During the summer of 2013, staff at the Nachusa Grasslands preserve in Illinois began the preparatory work necessary for the return of bison to the preserve in the fall of 2014. Nachusa is located just two hours west of Chicago.
Science initiatives included extensive sampling of the prairie, which will help researchers understand bison's affect on plants, soil, insects, water quality, and animals. Here, Kirsta Kirkham (L) and Maria Lemke take water samples and measurements of Wade Creek.
Researchers from Northern Illinois University partnered with the Conservancy to collect samples of insects. The research will help staff understand how the insect community changes with the return of bison.
Preserve Manager Bill Kleiman and Nachusa team members surveyed rare fringed orchid this summer.
Jeff Walk, Director of Science in Illinois, holds an ornate box turtle that was tracked on the prairie via a radio transmitter.
The bison corral will be located at this Holland Farm site. In preparation for their arrival, some of these building were demolished. The driveway was also built up with 15 truckloads of gravel! This is the "Before" shot ...
... And here is the "After!" Much of the equipment needed for bison will be housed in this part of the preserve including a bison trailer, equipment trailer, a dozen round bales of prairie hay for bison roundup and emergencies, and other equipment.
Upgrades were also made to existing barns, sheds and other structures.
Almost all the barns at Holland were painted to an earth tone, which blends the buildings into the landscape much better than white.
The Nachusa team traveled to Dunn Ranch, a Conservancy preserve in Missouri where bison roam, with a fencing contactor to learn about fence styles, see how their corral was set up, and draft a plan for the Nachusa corral. Pipe was then shipped from Missisippi.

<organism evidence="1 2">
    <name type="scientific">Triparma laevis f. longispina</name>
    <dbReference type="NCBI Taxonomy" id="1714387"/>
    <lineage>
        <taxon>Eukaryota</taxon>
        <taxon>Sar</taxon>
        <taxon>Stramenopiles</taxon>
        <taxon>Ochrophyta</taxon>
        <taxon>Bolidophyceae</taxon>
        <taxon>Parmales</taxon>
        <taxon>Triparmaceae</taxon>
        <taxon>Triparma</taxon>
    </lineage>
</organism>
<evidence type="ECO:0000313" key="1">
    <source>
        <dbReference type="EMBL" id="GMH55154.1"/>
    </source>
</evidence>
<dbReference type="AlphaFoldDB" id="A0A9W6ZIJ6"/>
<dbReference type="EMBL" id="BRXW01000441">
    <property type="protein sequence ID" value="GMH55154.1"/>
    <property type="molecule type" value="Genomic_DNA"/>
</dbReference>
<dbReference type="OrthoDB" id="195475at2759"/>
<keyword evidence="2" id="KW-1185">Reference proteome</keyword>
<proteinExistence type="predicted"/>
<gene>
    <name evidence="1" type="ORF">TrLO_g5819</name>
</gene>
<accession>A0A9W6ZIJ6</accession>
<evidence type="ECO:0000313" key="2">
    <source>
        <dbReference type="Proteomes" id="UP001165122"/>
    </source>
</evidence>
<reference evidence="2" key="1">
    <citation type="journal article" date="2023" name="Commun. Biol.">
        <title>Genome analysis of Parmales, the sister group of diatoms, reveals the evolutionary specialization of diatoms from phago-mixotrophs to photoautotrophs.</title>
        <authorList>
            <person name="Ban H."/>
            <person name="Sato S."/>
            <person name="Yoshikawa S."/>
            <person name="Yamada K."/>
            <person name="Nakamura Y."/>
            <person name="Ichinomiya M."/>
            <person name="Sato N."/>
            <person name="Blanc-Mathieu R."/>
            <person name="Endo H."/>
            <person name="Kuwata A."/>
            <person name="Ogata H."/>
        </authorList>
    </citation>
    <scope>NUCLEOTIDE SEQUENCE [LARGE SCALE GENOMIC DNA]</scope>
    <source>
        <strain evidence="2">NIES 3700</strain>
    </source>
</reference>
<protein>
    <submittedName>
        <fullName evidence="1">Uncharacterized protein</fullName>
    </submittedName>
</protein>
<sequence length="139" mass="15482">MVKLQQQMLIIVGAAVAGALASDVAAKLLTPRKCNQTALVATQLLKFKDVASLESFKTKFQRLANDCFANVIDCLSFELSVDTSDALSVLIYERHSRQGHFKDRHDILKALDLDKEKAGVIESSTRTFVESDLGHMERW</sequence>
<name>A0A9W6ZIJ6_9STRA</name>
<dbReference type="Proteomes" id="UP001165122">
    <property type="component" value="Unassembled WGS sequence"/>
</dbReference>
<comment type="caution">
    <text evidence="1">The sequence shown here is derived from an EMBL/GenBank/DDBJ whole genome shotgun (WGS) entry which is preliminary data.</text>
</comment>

The pipe will replace traditional wooden posts and make the corral fire-proof, so the Nachusa team doesn’t have to spray down the corral during a prescribed fire.
Nachusa team members and volunteers spent several days cutting the pipe down to size.
A trackhoe digs a two-foot wide ditch that will allow for electricity and water lines at the new bison corral.
Once the ditch was complete, volunteers helped lay more than 600 feet of electric line and water pipe to the future bison corral site.
Volunteers and crew harvested northern dropseed, an important prairie grass species, from the seed propogation garden. This seed will be spread across the acres where bison will roam next fall. A sign of restoration success: in the past, volunteers were only able to fill a bucket with northern dropseed. Today, they fill entire barrels!
Help support The Nature Conservancy in its efforts to bring bison back to the Nachusa Preserve. Visit nature.org/bisonreturn to find out how you can get involved.